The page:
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on trip to Southern Africa
April 07, 2013
My recent fact
finding mission to Zimbabwe and South Africa gave me impressions
on a number of contemporary issues besieging Zimbabwe. These issues
include the current political environment, the just ended constitutional
referendum, the land reform programme, the health and economic
well-being of the nation and Zimbabwe’s readiness, willingness
and ability to deliver a credible free and fair election. Whilst
I look forward to sharing with you more on my thoughts and experiences
in the days to come, this instalment focuses on the just ended constitutional
I had the opportunity
to witness the constitutional referendum. A day before the referendum,
in Mwenezi, Masvingo I got to talk to a young man in his mid-twenties
who informed me that he
and the wider community from where he came had
been ordered to vote ‘Yes’ by the Zimbabwe Electoral
Commission (ZEC) and that apart
from ZEC, they had seen no one else. He said he would not be voting
for something he was not sure of. These sentiments were echoed by
almost everyone I spoke to.
I was able to visit a
number of polling stations on the day of the referendum. Short queues
formed in the mid-morning and by the afternoon, hardly any were
left. In the following days, I was able to ask several households
on visit as to how many people had voted in the referendum and results
indicated widespread apathy. They stated that they couldn’t
vote for something that they were not privy to. Prior to the vote,
parts of the civil society that campaigned for the ‘NO’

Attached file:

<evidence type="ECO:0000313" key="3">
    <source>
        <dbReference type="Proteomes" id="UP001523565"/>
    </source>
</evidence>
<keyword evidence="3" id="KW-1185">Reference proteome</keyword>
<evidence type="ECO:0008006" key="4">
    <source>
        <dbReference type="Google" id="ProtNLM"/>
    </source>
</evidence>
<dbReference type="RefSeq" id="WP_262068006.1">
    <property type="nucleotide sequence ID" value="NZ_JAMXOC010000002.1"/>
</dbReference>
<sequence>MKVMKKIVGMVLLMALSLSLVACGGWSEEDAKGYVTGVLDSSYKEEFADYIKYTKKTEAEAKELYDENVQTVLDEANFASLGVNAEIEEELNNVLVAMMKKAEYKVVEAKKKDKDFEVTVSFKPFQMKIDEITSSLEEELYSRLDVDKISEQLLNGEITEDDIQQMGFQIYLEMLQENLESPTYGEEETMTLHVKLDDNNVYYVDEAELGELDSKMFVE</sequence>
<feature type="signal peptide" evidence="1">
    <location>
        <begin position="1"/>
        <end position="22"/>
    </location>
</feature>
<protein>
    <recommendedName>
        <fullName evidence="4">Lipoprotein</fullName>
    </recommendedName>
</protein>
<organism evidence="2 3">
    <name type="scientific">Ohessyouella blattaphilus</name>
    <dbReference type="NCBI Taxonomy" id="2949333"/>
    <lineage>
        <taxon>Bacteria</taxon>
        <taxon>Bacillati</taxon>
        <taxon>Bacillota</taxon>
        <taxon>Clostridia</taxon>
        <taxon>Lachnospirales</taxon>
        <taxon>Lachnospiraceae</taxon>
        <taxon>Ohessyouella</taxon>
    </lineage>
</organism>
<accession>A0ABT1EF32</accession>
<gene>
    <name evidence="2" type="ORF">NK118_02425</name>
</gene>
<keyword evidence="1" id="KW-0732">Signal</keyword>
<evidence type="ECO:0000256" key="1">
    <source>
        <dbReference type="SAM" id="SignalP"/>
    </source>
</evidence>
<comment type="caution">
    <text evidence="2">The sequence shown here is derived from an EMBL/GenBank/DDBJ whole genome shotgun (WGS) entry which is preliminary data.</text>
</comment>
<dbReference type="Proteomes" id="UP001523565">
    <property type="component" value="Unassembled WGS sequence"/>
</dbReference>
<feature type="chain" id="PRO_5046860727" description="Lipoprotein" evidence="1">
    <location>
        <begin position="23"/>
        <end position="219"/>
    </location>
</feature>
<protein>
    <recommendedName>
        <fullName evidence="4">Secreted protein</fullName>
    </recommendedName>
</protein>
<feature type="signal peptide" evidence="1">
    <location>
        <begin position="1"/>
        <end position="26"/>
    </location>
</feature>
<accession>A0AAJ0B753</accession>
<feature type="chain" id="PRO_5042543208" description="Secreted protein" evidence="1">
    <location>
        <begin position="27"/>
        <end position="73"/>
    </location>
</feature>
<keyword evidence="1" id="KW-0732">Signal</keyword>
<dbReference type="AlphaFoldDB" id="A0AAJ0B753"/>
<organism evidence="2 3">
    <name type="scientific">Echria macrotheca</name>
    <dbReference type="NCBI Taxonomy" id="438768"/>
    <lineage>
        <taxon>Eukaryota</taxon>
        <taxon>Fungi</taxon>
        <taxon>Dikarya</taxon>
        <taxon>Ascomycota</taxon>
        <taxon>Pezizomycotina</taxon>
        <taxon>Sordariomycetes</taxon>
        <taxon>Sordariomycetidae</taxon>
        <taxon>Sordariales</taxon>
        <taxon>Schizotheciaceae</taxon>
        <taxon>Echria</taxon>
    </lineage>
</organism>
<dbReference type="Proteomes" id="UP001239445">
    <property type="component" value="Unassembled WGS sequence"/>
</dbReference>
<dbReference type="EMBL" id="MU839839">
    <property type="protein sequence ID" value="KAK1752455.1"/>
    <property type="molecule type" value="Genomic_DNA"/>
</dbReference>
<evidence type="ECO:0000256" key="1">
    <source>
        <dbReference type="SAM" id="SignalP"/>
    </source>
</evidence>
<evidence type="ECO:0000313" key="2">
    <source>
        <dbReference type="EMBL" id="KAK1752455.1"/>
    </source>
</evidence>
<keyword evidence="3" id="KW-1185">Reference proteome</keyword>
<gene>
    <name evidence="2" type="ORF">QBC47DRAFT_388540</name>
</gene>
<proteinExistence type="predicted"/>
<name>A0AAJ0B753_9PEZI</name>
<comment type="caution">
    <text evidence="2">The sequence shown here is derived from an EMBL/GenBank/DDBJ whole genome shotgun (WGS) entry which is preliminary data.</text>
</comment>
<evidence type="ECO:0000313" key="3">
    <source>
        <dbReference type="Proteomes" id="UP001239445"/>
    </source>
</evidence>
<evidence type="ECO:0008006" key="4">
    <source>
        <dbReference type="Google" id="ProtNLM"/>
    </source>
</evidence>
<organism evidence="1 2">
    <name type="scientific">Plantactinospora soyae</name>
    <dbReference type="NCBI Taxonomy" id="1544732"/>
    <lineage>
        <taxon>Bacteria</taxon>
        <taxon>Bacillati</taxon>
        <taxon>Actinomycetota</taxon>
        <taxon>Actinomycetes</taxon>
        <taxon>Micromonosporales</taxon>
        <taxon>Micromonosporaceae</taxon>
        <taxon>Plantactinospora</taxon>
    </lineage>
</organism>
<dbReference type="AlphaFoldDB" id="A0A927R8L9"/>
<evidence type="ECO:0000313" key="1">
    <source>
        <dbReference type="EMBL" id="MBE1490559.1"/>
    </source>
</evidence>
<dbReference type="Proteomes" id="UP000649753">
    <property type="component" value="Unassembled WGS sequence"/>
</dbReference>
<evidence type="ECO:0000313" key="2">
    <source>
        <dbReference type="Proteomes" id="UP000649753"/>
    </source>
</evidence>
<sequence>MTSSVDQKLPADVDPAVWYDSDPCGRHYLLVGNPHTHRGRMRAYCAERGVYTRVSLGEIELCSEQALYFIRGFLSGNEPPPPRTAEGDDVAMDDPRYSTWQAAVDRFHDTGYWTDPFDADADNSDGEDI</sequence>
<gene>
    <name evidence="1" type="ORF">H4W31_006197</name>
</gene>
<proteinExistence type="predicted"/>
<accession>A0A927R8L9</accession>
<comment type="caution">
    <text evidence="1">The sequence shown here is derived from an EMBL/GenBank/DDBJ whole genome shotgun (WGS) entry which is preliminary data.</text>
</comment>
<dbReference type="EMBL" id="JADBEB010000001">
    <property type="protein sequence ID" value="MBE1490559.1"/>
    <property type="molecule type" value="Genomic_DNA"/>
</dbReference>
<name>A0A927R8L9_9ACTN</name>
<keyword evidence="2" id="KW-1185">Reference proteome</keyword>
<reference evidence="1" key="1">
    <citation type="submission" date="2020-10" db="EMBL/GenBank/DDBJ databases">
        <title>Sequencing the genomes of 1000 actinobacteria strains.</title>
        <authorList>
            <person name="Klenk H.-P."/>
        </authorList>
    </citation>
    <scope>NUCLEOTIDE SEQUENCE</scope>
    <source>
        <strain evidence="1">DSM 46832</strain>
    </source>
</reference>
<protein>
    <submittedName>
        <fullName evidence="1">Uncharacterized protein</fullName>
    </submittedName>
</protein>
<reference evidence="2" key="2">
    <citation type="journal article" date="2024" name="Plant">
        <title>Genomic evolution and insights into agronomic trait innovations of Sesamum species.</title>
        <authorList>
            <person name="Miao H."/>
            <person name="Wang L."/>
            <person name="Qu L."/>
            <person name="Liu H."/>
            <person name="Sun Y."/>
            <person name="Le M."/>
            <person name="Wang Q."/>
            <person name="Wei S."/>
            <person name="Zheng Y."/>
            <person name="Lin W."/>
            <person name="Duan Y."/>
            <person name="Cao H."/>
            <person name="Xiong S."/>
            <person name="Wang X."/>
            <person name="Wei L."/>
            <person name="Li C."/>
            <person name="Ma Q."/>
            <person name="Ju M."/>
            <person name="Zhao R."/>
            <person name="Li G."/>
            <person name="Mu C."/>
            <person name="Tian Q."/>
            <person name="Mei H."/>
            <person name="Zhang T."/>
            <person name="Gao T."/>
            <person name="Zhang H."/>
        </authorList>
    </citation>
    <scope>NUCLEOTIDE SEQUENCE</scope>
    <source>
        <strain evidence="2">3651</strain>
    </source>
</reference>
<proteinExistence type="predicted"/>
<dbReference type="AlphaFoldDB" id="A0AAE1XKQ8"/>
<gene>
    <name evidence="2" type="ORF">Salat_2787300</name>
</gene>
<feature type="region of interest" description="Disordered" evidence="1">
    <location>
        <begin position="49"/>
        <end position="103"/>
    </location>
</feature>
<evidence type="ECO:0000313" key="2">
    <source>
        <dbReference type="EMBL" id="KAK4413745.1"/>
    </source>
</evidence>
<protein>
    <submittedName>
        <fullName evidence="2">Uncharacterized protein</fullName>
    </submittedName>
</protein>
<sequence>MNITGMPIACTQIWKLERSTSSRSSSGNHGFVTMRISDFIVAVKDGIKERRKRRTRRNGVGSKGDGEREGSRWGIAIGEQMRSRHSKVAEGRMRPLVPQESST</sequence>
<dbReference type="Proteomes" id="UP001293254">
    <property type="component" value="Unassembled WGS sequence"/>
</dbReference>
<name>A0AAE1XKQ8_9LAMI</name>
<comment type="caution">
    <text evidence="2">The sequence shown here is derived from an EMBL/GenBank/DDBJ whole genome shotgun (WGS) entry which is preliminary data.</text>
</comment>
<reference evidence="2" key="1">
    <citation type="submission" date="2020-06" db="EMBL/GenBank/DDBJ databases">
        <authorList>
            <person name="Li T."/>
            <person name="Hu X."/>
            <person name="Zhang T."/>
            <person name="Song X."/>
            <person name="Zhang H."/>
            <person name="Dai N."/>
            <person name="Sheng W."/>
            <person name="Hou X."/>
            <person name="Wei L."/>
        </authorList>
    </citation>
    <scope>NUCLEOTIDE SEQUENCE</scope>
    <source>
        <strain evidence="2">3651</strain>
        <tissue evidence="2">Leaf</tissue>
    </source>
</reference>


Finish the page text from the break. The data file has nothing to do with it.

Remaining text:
vote had been deliberately targeted for arbitrary arrest and harassment
by police. However, both media and major political players applauded
the plebiscite as peaceful and a huge success. All parties including
the two MDCs claimed victory and dismissed the significance of the
the 20/03/2013 Herald newspaper, the draft
is now to be gazetted for 30 days, tabled before parliament
and then Senate as a constitutional bill to be voted for by two-thirds
majority in both houses before being sent for Presidential assent.
Once presidential assent is given, some provisions (who decide which
ones?) start working alongside the Lancaster house constitution.
The new constitution only replaces the old one after the inception
of a new government. Imagine, the upcoming elections will be held
under the OLD constitution!
Questions to be asked:
1) Who is ZEC and how
fit for purpose are they given the harmonised election around the
2) ZEC reported an unprecedented
high voter turnout, now being disputed by both civil society and
the MDC T, why would ZEC cook the figures and would this be an indicator
of things to come?
3) Does this tie in with
the 2012 census figures (constituency delimitation) which are still
to be made public Is it not surprising that all the three (four)
principals colluded to ignore the police harassment of those who
campaigned for the people’s right to know? And what lies in
store for them in the elections around the corner?
4) Will a new constitution
make the difference in Zimbabwe?
A new constitution under
the same old rulers, armed with the same repressive machinery (security,
judiciary, militia, police, etc) and worried still on the prospects
of being brought to book for human rights abuses and the plunder
of the nation’s resources, will not make a difference. For
me, the constitution project was a diversionary tactic by the 3
principals and a waste of time. It takes much more than a new constitution
to change Zimbabwe’s mind-set for the better! Whither (to
what place / into what state) Zimbabwe and its diaspora?
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